…While He’s Interviewing You
Okay, I don’t know how your application got this far, but since we have to maintain the appearance of fairness for legal purposes, we’re doing this interview. But I’m just going through the motions, because we only hire our friends here.
You’re obviously qualified and talented; I was actually impressed with your work. But you’re a stranger, and the presence of a stranger might affect my comfort level. If I’m not 100 percent comfortable at all times, I might find the creation of this important entertainment product slightly less enjoyable. And we can’t have that.
See, I made friends back when it was easy, back when you’re supposed to—in structured situations like college, and the small, acceptable handful of transitional years afterwards. Those friends, and occasionally their friends, are the only people I feel I should have to be around on a daily basis. Meeting people now only interests me if those people can either help my career or enhance my image. You are a job applicant who is not related to a celebrity, so you can’t do either.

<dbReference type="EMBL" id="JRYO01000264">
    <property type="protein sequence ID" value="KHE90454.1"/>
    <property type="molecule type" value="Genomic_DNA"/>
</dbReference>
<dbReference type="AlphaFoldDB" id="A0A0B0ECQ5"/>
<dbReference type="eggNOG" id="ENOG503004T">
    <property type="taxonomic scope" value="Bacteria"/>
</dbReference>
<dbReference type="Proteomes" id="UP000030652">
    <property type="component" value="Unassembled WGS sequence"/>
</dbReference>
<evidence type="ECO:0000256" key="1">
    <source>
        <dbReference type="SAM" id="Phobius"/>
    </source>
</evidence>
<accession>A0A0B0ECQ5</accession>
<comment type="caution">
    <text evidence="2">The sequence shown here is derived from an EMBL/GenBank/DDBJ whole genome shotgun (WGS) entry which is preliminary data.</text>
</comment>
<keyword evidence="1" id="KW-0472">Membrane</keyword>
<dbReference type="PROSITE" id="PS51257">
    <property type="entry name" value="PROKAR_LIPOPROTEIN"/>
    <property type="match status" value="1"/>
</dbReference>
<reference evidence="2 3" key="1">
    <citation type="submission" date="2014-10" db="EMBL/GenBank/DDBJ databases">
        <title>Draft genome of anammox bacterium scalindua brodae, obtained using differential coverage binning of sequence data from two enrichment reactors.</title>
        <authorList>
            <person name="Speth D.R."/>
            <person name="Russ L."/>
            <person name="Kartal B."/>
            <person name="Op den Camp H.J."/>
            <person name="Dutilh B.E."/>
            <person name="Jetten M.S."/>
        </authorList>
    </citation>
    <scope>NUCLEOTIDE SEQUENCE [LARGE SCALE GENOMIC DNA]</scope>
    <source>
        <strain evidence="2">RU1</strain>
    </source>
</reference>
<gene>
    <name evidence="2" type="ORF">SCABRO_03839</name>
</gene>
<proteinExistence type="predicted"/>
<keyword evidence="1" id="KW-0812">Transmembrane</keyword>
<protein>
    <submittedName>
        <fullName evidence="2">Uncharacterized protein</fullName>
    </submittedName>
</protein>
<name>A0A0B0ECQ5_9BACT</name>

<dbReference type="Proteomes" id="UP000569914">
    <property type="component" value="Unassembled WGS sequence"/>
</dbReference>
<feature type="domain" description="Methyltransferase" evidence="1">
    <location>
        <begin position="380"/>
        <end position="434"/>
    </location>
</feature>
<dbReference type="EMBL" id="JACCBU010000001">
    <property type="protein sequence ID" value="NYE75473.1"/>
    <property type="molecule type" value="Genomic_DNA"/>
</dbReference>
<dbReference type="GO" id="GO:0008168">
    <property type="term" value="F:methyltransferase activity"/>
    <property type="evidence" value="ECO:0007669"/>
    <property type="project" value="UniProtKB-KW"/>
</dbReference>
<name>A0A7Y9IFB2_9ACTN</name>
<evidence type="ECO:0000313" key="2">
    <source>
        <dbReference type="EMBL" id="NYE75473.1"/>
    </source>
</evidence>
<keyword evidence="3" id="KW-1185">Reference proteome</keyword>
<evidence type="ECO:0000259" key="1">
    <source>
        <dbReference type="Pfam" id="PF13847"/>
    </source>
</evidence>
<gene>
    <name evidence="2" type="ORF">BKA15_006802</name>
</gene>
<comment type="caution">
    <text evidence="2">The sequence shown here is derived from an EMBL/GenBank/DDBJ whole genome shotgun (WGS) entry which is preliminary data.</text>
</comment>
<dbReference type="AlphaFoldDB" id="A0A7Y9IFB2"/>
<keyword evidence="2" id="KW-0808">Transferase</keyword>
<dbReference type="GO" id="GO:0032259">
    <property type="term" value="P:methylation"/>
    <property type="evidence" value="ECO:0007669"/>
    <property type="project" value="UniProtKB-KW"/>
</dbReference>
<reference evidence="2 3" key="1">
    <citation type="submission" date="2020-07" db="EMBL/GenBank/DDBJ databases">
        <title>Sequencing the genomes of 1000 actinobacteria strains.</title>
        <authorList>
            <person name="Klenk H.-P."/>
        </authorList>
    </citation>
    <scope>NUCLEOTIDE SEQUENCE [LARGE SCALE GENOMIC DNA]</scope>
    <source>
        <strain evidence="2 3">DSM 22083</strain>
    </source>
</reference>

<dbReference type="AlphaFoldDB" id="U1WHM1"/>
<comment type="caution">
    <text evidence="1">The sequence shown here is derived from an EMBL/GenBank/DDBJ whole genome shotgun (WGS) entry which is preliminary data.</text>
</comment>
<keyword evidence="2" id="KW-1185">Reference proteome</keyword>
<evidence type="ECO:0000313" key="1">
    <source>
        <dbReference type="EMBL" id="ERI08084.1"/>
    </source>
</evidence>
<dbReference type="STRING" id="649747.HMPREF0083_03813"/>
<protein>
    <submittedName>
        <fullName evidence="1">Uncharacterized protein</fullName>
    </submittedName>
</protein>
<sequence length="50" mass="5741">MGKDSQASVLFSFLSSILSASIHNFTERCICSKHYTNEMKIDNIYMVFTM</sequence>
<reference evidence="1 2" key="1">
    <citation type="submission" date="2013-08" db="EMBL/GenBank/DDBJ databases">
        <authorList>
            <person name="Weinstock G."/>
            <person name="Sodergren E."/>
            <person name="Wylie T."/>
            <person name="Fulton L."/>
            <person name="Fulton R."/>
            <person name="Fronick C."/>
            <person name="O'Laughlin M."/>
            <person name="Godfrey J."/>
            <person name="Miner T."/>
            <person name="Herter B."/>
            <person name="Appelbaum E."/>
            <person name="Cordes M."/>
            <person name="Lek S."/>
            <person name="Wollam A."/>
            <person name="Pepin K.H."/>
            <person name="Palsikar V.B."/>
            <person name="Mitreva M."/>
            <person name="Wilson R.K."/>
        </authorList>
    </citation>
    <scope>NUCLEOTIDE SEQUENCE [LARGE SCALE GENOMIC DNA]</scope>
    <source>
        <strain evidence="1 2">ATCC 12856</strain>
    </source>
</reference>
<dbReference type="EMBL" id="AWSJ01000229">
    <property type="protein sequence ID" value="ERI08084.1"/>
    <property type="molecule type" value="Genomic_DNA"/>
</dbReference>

Let me spell this out for you: if you weren’t in the dorm lounge with us the night of The Amazing Beer Pong Shutout, you can’t expect me to give a shit about your weekend plans while we chat around the Keurig OfficePRO. And if you weren’t even in the back line during my improv group’s legendary December 5th 2010 show, you simply have not earned the right to wash your hands next to me in a WeWork bathroom.
So, I guess you slid an iron over that shirt and allowed yourself to get excited about the prospect of landing this gig and maybe starting your slow climb out of debt, or fulfilling a lifelong dream, or whatever. And sure, I’m maintaining eye contact and acting like I’m paying attention while you talk—I’m not a monster! But don’t worry about emailing me a thank-you note after this interview, because I won’t be giving you my direct email address. And don’t expect to hear back from anyone in this organization, because we only hire our friends here. ❏
Karen Lurie lives in Brooklyn and writes comedy, lyrics, scripts, and games for TV, radio, podcasts, websites, apps, and… you? Her previous pieces in WryTimes include Guided Mediation for Sloths and A Memo from Trey, your CEO/Founder Regarding Zoom Meetings in 2021.